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The plastic of the case began to crumble into dust. The dirt on the outside of the kettle has been absorbed into the plastic and won’t be washed away. Inside too:

The scale-sludge from the metal disk of the heater can still be chipped off (or dissolved with acid), but at the top of the case the scale seems to be absorbed into the plastic and is not washed off in any way. But most importantly, the kettle began to flow intensively from below. We reveal the villain:

We unscrew the bottom and find a terrible picture: the whole bottom is covered with scale build-ups, i.E. The kettle has been leaking for a long time, only the water did not flow out of the bottom, but rotted there and evaporated gradually. Following the traces of scale at the top between the heater disc and the body, we understand where it came from:

And even more,

A leak is observed exactly from that half of the heating element, which is adjacent to the handle. That is, we have a conclusion: such a design of a kettle, with a handle that is not attached from the bottom (see Photo 1, Photo 2), leads to the fact that when we tilt a heavy hot kettle filled with water, the back wall under the handle pulls the body away from heating element disk (as if making the body elliptical, while the heating disk is round).

We squeeze the heating element disk down (by hand, through the throat of the body). We see that there is only a silicone gasket between the heating element and the body:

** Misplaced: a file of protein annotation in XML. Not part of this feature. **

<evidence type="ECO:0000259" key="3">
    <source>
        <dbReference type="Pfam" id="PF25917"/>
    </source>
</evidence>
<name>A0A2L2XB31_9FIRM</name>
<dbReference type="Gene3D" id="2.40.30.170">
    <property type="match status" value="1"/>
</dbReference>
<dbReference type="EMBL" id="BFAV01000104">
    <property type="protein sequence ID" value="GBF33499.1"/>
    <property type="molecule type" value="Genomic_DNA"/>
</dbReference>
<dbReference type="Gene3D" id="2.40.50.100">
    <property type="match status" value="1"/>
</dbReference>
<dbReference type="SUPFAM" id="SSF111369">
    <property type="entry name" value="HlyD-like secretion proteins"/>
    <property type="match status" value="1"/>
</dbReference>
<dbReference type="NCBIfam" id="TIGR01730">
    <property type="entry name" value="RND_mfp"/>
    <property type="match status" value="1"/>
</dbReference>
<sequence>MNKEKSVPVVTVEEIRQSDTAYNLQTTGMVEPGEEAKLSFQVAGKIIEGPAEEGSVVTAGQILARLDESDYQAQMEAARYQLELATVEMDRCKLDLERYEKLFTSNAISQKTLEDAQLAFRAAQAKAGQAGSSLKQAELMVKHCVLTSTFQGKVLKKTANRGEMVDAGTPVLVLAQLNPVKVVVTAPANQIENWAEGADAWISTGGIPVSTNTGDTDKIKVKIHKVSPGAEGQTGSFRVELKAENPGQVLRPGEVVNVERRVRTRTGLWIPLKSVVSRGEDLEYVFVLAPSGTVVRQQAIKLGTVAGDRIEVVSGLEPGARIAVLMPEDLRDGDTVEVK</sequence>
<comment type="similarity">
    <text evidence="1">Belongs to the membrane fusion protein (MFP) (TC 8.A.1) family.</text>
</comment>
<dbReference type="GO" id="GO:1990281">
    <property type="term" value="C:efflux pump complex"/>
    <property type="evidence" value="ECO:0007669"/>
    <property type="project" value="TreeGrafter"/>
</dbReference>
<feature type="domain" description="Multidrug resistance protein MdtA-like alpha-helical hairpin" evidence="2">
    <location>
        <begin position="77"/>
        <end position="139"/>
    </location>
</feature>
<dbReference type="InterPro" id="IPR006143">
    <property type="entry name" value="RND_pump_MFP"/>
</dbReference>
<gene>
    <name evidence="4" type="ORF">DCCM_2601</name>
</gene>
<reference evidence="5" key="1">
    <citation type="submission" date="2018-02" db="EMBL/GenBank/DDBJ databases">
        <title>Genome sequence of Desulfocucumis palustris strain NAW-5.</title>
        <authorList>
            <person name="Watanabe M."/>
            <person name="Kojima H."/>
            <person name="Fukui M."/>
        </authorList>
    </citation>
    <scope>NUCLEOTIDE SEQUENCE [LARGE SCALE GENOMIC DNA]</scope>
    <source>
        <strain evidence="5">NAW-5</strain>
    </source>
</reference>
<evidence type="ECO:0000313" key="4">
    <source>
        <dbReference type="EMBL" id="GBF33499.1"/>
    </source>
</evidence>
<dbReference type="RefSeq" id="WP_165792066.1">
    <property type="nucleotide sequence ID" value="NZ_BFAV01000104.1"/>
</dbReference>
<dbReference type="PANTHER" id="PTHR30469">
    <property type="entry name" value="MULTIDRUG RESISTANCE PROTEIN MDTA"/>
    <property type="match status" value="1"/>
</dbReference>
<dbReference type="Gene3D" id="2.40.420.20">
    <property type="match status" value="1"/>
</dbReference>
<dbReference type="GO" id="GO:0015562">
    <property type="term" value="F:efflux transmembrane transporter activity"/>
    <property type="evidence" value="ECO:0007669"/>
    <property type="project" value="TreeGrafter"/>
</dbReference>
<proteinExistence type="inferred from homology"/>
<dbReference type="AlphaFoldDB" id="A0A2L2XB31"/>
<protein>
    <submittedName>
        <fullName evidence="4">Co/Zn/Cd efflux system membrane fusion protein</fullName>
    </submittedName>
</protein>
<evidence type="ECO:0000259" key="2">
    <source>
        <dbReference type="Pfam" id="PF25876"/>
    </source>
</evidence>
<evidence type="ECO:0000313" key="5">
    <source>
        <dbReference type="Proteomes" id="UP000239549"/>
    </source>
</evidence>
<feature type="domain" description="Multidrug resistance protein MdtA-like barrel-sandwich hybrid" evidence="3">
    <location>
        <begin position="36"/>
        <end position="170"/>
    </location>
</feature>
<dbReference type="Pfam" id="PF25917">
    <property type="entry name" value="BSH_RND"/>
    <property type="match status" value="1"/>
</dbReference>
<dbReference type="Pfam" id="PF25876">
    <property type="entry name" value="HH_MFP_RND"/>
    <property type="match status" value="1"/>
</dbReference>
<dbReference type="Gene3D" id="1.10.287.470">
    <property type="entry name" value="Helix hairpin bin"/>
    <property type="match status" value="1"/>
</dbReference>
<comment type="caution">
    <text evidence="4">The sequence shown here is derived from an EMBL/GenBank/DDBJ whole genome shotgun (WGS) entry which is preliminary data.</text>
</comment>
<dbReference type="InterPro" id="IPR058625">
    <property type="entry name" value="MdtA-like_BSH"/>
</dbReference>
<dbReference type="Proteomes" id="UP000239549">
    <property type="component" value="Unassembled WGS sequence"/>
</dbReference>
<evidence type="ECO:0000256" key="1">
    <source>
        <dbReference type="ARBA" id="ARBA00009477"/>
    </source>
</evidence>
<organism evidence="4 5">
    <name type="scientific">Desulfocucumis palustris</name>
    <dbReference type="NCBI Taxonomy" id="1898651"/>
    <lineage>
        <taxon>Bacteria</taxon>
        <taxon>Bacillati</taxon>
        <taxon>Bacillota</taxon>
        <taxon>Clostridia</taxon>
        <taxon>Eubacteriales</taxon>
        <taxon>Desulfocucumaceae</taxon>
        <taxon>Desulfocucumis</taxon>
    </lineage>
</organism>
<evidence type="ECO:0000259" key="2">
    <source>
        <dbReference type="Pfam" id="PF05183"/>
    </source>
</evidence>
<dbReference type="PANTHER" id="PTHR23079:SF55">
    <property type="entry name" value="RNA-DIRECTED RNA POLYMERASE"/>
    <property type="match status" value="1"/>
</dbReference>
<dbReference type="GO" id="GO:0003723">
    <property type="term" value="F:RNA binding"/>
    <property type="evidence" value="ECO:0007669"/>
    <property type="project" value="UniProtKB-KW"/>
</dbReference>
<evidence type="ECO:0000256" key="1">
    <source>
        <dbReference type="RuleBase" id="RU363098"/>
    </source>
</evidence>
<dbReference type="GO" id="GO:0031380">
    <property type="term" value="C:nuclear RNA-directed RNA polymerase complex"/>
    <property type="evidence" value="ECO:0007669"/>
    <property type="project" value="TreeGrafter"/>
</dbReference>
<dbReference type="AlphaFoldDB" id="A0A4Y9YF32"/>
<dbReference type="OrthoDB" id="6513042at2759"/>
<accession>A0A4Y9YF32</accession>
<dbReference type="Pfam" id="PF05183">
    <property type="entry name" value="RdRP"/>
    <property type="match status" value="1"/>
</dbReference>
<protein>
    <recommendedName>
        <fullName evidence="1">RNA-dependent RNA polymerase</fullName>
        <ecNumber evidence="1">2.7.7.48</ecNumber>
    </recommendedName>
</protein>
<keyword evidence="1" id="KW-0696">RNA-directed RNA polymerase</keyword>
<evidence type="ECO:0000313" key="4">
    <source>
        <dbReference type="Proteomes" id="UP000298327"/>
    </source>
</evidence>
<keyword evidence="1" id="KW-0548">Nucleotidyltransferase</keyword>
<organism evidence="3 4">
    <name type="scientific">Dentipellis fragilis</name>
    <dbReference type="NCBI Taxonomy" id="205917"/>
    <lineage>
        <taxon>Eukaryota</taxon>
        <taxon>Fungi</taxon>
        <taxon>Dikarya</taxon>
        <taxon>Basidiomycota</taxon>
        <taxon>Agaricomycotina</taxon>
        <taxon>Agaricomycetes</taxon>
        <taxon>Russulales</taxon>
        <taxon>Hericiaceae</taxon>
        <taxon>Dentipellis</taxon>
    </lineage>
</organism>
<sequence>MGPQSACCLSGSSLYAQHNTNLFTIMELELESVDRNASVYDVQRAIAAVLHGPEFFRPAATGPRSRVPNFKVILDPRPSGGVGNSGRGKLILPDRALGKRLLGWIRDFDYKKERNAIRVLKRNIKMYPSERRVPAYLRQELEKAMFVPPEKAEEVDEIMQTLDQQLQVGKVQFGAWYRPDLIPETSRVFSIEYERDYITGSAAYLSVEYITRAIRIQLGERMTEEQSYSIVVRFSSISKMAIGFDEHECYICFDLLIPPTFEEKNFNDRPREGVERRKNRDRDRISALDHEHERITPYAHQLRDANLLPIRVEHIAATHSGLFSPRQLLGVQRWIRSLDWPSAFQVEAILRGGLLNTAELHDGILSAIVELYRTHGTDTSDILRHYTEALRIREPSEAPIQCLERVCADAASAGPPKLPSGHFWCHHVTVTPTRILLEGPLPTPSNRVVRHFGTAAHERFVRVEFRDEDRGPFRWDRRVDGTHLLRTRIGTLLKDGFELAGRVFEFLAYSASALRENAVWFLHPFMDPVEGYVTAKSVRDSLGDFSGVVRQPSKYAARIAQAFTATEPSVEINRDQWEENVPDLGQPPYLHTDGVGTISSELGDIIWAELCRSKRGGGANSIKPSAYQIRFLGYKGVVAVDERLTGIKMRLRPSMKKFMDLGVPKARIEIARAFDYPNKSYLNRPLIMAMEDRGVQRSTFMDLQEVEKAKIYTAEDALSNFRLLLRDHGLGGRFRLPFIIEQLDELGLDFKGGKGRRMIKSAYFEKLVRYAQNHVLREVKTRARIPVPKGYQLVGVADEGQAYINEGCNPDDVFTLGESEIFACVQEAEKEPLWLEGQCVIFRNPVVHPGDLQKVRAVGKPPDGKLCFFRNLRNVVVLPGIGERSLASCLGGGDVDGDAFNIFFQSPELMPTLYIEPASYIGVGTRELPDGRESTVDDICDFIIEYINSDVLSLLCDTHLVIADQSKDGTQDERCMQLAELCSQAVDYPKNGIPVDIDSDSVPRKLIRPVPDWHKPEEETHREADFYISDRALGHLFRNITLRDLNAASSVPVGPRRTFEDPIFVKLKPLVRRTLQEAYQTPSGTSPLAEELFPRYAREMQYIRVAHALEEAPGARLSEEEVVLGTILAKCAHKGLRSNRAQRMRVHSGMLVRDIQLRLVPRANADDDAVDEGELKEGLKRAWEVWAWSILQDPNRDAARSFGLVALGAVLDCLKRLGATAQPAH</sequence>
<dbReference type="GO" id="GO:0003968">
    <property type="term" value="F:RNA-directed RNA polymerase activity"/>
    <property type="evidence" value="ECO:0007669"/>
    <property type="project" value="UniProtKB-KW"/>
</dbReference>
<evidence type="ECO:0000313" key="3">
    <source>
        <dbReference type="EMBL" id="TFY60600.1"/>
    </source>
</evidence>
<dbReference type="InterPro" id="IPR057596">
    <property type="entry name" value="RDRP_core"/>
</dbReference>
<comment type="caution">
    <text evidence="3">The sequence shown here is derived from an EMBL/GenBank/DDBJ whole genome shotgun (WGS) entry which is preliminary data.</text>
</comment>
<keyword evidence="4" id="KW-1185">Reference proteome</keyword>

And this gasket could shrink over time. Or, under it, as any expansions from heating, water flowed, leaving there as it dries up a sludge worsening the sealing.

And you know what? All teapots with a disc flat bottom heater have exactly the same gasket: iron (with a steel case), glass, and ceramic. In earlier times, the heating element was like this:

This spiral was attached to the body through a reliable flat gasket made of something dense. This is a heating element from a Tefal kettle from the 90s, which served for 10 years, never leaked, but was replaced only when its plastic body crumbled into dust, right down to through holes.

Well, from this modern high-tech Bosch, after 3 years only horns and legs remained:

I must say that the details of the teapot were made very high quality. For example, all these details in Photo 11 are spare parts of strategic value: they plowed for 3 years under the daily influence of steam and even the slightest rust of henna, i.E., These screws, screws and springs are made, most likely, of stainless steel in bulk ( not just nickel / zinc / oxide coated).

So, we have an electric kettle Bosch TWK 6007N, made in P.R.C. (= Made in China), which has been heavily degraded over 3 years of operation and started flowing from below, which initially looked like this:

From the very beginning, a design problem was discovered: the lid does not lock in the open position and strives to lean back at 45 degrees, which was very annoying when pouring water. In addition to the build-up of precipitation outside the teapot, in all places with even the slightest hint of a crack,